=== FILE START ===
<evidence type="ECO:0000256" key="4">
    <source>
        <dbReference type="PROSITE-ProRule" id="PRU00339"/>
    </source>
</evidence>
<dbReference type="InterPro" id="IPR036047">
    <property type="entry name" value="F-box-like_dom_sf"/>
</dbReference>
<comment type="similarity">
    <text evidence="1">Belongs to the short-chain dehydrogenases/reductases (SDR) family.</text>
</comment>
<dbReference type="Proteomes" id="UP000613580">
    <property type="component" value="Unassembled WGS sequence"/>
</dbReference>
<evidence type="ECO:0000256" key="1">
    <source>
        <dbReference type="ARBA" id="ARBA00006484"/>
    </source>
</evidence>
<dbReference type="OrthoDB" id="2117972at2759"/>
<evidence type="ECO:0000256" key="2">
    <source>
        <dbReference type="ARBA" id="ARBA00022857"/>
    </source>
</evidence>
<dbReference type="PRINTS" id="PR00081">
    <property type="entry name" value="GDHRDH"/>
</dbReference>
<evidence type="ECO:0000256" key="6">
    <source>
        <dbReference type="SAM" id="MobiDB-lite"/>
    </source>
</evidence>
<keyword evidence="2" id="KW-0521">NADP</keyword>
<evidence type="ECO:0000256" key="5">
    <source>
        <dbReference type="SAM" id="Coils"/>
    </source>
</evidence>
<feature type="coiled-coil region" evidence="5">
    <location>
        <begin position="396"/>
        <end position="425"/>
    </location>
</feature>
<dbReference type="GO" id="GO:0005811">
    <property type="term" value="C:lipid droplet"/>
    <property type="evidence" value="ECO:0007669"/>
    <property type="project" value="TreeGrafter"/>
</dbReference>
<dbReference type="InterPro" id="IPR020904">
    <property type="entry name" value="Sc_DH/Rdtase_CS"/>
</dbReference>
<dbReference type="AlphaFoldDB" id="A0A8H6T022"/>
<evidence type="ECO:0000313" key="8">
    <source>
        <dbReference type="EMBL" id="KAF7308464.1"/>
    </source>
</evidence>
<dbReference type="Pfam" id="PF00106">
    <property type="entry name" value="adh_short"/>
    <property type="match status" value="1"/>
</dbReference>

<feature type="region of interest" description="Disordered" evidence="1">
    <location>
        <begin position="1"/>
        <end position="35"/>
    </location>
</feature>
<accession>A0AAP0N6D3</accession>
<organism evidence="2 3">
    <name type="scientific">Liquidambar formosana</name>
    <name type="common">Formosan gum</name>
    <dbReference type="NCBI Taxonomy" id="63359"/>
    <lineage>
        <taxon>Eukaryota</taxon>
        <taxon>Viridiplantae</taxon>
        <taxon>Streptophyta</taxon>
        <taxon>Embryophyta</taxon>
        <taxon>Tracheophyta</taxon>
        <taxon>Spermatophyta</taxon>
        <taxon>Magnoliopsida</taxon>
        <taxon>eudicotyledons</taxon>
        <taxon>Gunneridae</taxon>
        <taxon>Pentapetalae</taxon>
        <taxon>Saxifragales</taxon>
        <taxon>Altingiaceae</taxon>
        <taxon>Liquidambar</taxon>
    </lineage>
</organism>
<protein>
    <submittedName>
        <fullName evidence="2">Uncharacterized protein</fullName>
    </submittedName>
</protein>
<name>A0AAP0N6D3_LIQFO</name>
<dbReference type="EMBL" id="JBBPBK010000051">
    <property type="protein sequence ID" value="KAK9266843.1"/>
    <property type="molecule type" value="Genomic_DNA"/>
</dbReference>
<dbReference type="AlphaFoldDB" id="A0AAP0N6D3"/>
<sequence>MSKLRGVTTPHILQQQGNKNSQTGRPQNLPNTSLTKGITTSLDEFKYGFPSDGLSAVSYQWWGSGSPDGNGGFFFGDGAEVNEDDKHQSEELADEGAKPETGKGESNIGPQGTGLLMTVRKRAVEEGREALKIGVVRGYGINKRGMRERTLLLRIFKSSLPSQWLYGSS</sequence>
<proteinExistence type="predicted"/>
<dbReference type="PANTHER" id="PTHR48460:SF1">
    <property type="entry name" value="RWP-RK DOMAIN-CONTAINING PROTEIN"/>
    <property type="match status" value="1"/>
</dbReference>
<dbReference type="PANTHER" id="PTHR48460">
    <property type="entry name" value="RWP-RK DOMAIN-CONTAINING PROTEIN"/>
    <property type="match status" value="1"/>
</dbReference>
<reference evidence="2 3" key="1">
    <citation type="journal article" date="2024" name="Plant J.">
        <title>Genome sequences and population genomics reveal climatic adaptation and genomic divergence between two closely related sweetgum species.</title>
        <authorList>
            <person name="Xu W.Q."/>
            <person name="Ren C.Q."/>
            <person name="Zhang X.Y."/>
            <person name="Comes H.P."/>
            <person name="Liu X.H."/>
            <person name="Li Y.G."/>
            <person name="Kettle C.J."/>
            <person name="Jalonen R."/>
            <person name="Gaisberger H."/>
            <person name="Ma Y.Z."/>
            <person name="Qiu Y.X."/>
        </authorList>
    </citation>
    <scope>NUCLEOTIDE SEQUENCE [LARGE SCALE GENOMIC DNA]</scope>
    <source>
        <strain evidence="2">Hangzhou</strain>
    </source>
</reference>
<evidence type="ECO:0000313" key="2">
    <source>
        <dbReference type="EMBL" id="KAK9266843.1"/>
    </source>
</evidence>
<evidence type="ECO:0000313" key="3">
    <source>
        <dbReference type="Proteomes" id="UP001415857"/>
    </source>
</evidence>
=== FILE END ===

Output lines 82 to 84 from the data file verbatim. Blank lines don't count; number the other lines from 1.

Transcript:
        <taxon>Magnoliopsida</taxon>
        <taxon>eudicotyledons</taxon>
        <taxon>Gunneridae</taxon>